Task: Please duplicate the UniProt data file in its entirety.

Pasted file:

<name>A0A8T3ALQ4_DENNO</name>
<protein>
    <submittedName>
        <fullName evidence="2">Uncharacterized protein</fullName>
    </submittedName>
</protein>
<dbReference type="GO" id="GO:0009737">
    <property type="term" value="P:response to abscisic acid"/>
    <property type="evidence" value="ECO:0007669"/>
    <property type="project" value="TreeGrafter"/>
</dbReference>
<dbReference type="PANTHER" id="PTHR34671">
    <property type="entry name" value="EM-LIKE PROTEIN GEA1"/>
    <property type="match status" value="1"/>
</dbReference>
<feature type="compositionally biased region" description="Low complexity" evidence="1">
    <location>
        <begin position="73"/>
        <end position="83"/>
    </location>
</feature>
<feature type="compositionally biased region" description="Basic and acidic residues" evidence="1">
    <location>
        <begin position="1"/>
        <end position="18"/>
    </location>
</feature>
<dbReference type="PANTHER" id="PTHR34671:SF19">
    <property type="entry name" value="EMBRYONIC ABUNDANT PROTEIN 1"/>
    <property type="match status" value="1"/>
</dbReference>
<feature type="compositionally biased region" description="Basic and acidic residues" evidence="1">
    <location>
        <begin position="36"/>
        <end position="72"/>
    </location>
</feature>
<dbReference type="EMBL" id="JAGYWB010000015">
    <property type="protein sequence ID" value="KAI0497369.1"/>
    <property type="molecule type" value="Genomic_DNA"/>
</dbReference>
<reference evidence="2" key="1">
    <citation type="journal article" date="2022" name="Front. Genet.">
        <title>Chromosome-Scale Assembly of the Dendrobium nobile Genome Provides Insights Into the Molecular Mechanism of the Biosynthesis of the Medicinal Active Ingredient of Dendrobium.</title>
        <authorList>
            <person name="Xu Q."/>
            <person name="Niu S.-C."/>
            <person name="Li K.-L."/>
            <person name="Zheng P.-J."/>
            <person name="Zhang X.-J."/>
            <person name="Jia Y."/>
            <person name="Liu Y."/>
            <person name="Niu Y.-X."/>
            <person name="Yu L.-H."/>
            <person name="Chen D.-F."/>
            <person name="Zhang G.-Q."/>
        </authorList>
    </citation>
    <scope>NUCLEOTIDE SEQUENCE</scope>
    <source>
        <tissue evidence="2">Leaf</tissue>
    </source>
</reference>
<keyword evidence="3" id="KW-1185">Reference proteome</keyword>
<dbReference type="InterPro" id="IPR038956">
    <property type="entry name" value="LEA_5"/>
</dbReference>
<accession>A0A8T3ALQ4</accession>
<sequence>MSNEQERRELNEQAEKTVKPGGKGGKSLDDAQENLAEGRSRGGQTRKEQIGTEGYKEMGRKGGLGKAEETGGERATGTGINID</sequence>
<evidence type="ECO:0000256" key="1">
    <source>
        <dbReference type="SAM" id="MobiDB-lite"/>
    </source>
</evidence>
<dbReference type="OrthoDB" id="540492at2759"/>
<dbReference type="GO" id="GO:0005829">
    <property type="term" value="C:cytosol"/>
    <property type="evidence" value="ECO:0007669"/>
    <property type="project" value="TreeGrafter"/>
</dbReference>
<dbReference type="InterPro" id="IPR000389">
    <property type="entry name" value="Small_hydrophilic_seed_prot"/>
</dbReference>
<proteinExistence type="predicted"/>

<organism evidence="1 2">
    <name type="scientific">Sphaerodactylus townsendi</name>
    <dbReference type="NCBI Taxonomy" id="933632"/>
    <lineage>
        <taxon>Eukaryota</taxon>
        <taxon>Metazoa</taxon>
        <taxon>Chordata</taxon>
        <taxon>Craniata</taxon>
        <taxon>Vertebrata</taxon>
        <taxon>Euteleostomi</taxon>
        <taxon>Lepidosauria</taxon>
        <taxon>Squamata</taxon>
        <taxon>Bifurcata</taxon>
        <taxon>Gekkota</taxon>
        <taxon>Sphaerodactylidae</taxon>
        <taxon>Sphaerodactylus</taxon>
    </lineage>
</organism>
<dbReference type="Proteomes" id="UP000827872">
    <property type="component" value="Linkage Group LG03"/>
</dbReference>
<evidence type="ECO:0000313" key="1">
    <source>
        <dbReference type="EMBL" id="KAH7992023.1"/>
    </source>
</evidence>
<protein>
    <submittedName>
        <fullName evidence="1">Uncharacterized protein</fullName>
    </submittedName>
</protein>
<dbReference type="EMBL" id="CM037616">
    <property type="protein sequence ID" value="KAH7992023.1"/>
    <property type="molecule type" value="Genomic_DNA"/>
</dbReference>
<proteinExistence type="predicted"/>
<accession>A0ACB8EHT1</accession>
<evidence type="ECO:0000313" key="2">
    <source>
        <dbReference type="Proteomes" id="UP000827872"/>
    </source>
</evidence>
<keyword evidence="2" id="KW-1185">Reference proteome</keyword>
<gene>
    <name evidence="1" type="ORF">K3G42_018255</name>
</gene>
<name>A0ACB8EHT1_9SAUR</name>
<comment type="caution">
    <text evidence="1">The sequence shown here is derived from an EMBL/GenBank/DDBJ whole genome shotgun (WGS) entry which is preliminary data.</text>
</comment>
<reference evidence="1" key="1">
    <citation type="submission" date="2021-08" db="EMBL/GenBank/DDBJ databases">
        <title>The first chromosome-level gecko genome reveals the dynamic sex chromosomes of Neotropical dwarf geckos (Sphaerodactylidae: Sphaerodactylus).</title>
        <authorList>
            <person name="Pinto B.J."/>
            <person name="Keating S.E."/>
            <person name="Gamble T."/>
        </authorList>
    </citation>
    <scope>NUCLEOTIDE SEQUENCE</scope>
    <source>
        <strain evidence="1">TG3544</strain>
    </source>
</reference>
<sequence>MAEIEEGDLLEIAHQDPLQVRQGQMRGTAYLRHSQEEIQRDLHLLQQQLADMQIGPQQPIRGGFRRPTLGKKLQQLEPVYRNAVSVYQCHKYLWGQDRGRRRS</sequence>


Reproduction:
<name>A0A8T3ALQ4_DENNO</name>
<protein>
    <submittedName>
        <fullName evidence="2">Uncharacterized protein</fullName>
    </submittedName>
</protein>
<dbReference type="GO" id="GO:0009737">
    <property type="term" value="P:response to abscisic acid"/>
    <property type="evidence" value="ECO:0007669"/>
    <property type="project" value="TreeGrafter"/>
</dbReference>
<dbReference type="PANTHER" id="PTHR34671">
    <property type="entry name" value="EM-LIKE PROTEIN GEA1"/>
    <property type="match status" value="1"/>
</dbReference>
<feature type="compositionally biased region" description="Low complexity" evidence="1">
    <location>
        <begin position="73"/>
        <end position="83"/>
    </location>
</feature>
<feature type="compositionally biased region" description="Basic and acidic residues" evidence="1">
    <location>
        <begin position="1"/>
        <end position="18"/>
    </location>
</feature>
<dbReference type="PANTHER" id="PTHR34671:SF19">
    <property type="entry name" value="EMBRYONIC ABUNDANT PROTEIN 1"/>
    <property type="match status" value="1"/>
</dbReference>
<feature type="compositionally biased region" description="Basic and acidic residues" evidence="1">
    <location>
        <begin position="36"/>
        <end position="72"/>
    </location>
</feature>
<dbReference type="EMBL" id="JAGYWB010000015">
    <property type="protein sequence ID" value="KAI0497369.1"/>
    <property type="molecule type" value="Genomic_DNA"/>
</dbReference>
<reference evidence="2" key="1">
    <citation type="journal article" date="2022" name="Front. Genet.">
        <title>Chromosome-Scale Assembly of the Dendrobium nobile Genome Provides Insights Into the Molecular Mechanism of the Biosynthesis of the Medicinal Active Ingredient of Dendrobium.</title>
        <authorList>
            <person name="Xu Q."/>
            <person name="Niu S.-C."/>
            <person name="Li K.-L."/>
            <person name="Zheng P.-J."/>
            <person name="Zhang X.-J."/>
            <person name="Jia Y."/>
            <person name="Liu Y."/>
            <person name="Niu Y.-X."/>
            <person name="Yu L.-H."/>
            <person name="Chen D.-F."/>
            <person name="Zhang G.-Q."/>
        </authorList>
    </citation>
    <scope>NUCLEOTIDE SEQUENCE</scope>
    <source>
        <tissue evidence="2">Leaf</tissue>
    </source>
</reference>
<keyword evidence="3" id="KW-1185">Reference proteome</keyword>
<dbReference type="InterPro" id="IPR038956">
    <property type="entry name" value="LEA_5"/>
</dbReference>
<accession>A0A8T3ALQ4</accession>
<sequence>MSNEQERRELNEQAEKTVKPGGKGGKSLDDAQENLAEGRSRGGQTRKEQIGTEGYKEMGRKGGLGKAEETGGERATGTGINID</sequence>
<evidence type="ECO:0000256" key="1">
    <source>
        <dbReference type="SAM" id="MobiDB-lite"/>
    </source>
</evidence>
<dbReference type="OrthoDB" id="540492at2759"/>
<dbReference type="GO" id="GO:0005829">
    <property type="term" value="C:cytosol"/>
    <property type="evidence" value="ECO:0007669"/>
    <property type="project" value="TreeGrafter"/>
</dbReference>
<dbReference type="InterPro" id="IPR000389">
    <property type="entry name" value="Small_hydrophilic_seed_prot"/>
</dbReference>
<proteinExistence type="predicted"/>

<organism evidence="1 2">
    <name type="scientific">Sphaerodactylus townsendi</name>
    <dbReference type="NCBI Taxonomy" id="933632"/>
    <lineage>
        <taxon>Eukaryota</taxon>
        <taxon>Metazoa</taxon>
        <taxon>Chordata</taxon>
        <taxon>Craniata</taxon>
        <taxon>Vertebrata</taxon>
        <taxon>Euteleostomi</taxon>
        <taxon>Lepidosauria</taxon>
        <taxon>Squamata</taxon>
        <taxon>Bifurcata</taxon>
        <taxon>Gekkota</taxon>
        <taxon>Sphaerodactylidae</taxon>
        <taxon>Sphaerodactylus</taxon>
    </lineage>
</organism>
<dbReference type="Proteomes" id="UP000827872">
    <property type="component" value="Linkage Group LG03"/>
</dbReference>
<evidence type="ECO:0000313" key="1">
    <source>
        <dbReference type="EMBL" id="KAH7992023.1"/>
    </source>
</evidence>
<protein>
    <submittedName>
        <fullName evidence="1">Uncharacterized protein</fullName>
    </submittedName>
</protein>
<dbReference type="EMBL" id="CM037616">
    <property type="protein sequence ID" value="KAH7992023.1"/>
    <property type="molecule type" value="Genomic_DNA"/>
</dbReference>
<proteinExistence type="predicted"/>
<accession>A0ACB8EHT1</accession>
<evidence type="ECO:0000313" key="2">
    <source>
        <dbReference type="Proteomes" id="UP000827872"/>
    </source>
</evidence>
<keyword evidence="2" id="KW-1185">Reference proteome</keyword>
<gene>
    <name evidence="1" type="ORF">K3G42_018255</name>
</gene>
<name>A0ACB8EHT1_9SAUR</name>
<comment type="caution">
    <text evidence="1">The sequence shown here is derived from an EMBL/GenBank/DDBJ whole genome shotgun (WGS) entry which is preliminary data.</text>
</comment>
<reference evidence="1" key="1">
    <citation type="submission" date="2021-08" db="EMBL/GenBank/DDBJ databases">
        <title>The first chromosome-level gecko genome reveals the dynamic sex chromosomes of Neotropical dwarf geckos (Sphaerodactylidae: Sphaerodactylus).</title>
        <authorList>
            <person name="Pinto B.J."/>
            <person name="Keating S.E."/>
            <person name="Gamble T."/>
        </authorList>
    </citation>
    <scope>NUCLEOTIDE SEQUENCE</scope>
    <source>
        <strain evidence="1">TG3544</strain>
    </source>
</reference>
<sequence>MAEIEEGDLLEIAHQDPLQVRQGQMRGTAYLRHSQEEIQRDLHLLQQQLADMQIGPQQPIRGGFRRPTLGKKLQQLEPVYRNAVSVYQCHKYLWGQDRGRRRS</sequence>